We already often eat Fullgreen's Vegi Rice products at GFHQ (they do a variety of cauliflower rices in addition to the sweet potato), mainly because I can't be bothered with the hassle and mess of 'ricing' cauliflower and other veg, when I can buy it already prepped in a bag (yeah... I know I'm really lazy), but I have never tried baking with it. Heaven only knows why, because it has to be one of the easiest, most time-efficient ways there is to bake with veggies... No peeling, chopping, grinding, grating, pulsing, steaming or extra washing up. You just tip the bag into your mix at the right time and bobs-your-uncle, veggies included!

The recipe for these gluten free doughnuts is also so versatile that I have used the batter base for an alternative bake which I will share with you very soon. I'm really thrilled with how it (eventually) turned out. I admit the final recipe was the end result of three trials (fortunately I had a couple of spare bags of Fullgreen's Sweet Potato Vegi Rice in the larder in addition to the one they kindly gave me at the Free From Show).


The sweet potato adds moistness as well as goodness to the doughnuts without any obvious hint of 'veg' (my daughter and her friend didn't come anywhere near guessing the 'secret ingredient') and whilst I used butter for a little decadence (and because we can eat dairy), they work equally well with both a good dairy free spread or with coconut oil (I have tested!).

These particular baked doughnuts need less sugar because of the natural sweetness of the potato, although I have mixed in a little of the less refined variety. You can use either light soft brown or coconut sugar, both of which are better from a health-perspective as well as offering a lovely caramel hit on the tastebuds.

The addition of nutritionally-rich ground almonds (high protein, low carb, with great levels of healthy mono-unsaturated fat and vitamin E) is not only good for you, but helps keep the doughnuts fresh for days (if you can make them last that long) and I've also used my home mixed Gluten Free Alchemist rice free flour blend both for the best texture and because the blend incorporates protein and fibre-rich whole grain gluten free flours.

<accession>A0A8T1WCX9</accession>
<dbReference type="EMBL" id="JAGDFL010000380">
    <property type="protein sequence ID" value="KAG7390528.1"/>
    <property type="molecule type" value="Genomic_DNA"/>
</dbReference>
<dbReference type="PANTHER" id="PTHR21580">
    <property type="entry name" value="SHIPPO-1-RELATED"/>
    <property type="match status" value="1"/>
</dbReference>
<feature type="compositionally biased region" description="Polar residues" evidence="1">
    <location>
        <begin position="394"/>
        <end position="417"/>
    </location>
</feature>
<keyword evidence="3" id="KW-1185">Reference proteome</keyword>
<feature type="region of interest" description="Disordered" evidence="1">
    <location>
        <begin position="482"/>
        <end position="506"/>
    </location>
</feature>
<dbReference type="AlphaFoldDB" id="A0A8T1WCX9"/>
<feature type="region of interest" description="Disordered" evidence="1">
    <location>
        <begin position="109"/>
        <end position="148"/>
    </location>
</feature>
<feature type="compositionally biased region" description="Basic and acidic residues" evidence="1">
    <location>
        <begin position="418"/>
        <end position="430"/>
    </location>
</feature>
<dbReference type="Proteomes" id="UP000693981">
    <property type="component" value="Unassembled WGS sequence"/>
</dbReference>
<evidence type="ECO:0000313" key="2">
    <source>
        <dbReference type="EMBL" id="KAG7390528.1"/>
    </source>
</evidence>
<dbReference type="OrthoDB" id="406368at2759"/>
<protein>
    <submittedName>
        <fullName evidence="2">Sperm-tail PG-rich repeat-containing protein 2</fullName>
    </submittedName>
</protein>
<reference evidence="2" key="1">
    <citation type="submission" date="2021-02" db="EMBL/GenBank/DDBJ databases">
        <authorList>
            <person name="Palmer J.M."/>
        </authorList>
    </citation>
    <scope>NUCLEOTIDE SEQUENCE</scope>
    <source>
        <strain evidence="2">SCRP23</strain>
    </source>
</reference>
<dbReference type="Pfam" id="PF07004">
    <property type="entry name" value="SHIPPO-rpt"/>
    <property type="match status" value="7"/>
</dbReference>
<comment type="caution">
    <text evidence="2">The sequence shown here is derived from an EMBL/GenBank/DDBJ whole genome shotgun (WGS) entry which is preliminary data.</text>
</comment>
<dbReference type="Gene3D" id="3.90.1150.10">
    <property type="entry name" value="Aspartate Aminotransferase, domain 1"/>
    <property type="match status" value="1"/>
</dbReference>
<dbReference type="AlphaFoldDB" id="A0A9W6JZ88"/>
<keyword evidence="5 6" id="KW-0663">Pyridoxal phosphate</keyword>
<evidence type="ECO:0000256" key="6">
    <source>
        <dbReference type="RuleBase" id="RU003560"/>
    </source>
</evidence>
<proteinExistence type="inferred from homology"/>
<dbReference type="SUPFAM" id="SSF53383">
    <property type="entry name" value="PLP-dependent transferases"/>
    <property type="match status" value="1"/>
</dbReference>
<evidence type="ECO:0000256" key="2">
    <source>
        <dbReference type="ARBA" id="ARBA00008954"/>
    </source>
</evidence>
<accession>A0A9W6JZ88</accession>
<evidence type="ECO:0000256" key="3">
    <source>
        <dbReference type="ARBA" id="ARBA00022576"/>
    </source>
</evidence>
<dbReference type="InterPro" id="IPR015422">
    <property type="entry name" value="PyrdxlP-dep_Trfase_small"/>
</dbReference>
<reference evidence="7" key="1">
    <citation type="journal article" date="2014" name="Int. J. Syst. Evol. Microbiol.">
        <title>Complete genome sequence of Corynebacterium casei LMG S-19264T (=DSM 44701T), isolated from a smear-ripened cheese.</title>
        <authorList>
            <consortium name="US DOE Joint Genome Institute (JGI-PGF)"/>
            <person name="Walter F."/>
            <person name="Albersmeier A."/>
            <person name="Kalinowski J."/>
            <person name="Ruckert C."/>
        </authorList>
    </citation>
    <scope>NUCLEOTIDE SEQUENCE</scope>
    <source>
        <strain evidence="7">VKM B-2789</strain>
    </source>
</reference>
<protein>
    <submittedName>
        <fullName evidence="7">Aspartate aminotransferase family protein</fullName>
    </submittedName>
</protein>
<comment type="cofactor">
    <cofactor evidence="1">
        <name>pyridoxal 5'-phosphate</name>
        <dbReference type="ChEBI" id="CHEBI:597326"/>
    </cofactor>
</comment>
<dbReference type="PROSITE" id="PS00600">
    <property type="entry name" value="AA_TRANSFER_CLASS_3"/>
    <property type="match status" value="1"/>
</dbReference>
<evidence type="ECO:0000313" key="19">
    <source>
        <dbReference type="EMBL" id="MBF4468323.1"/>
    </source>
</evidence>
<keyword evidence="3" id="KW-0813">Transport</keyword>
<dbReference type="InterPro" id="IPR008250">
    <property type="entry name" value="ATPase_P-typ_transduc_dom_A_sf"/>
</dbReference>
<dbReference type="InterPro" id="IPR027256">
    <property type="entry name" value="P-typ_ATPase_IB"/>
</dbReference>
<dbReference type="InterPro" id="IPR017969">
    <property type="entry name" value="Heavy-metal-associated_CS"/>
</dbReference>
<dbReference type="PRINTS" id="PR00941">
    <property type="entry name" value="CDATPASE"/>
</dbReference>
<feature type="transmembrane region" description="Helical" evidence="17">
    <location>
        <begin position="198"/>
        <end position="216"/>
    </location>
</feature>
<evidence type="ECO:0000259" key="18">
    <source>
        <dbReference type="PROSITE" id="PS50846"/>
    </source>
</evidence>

Although the glaze contains a cheeky bit of icing sugar, the bulk of its luscious sweetness comes from the use of natural maple syrup, which not only gives a beautiful caramel colour, but tastes divine and pairs perfectly with the warming cinnamon and ginger spices in the doughnut.

Want to know how good these gluten free sweet potato doughnuts are? When I gave them to my daughter's friend (who is a usual gluten eater), she told me that they were 'the best doughnuts she had ever eaten'... which makes me happy that they are good enough to share with you too. Go on... give them a go (and of course, let me know if you do and tag me on social media... I love to see what you have all been making)!


Gluten Free Spiced Sweet Potato Baked Doughnuts (optional dairy free)


Yield: 12 doughnuts
Author:
prep time: 30 Mcook time: 15 Mtotal time: 45 M
Delicious, healthier gluten free sweet potato baked doughnuts drizzled with a deliciously decadent maple glaze.

ingredients:

Sweet Potato Doughnuts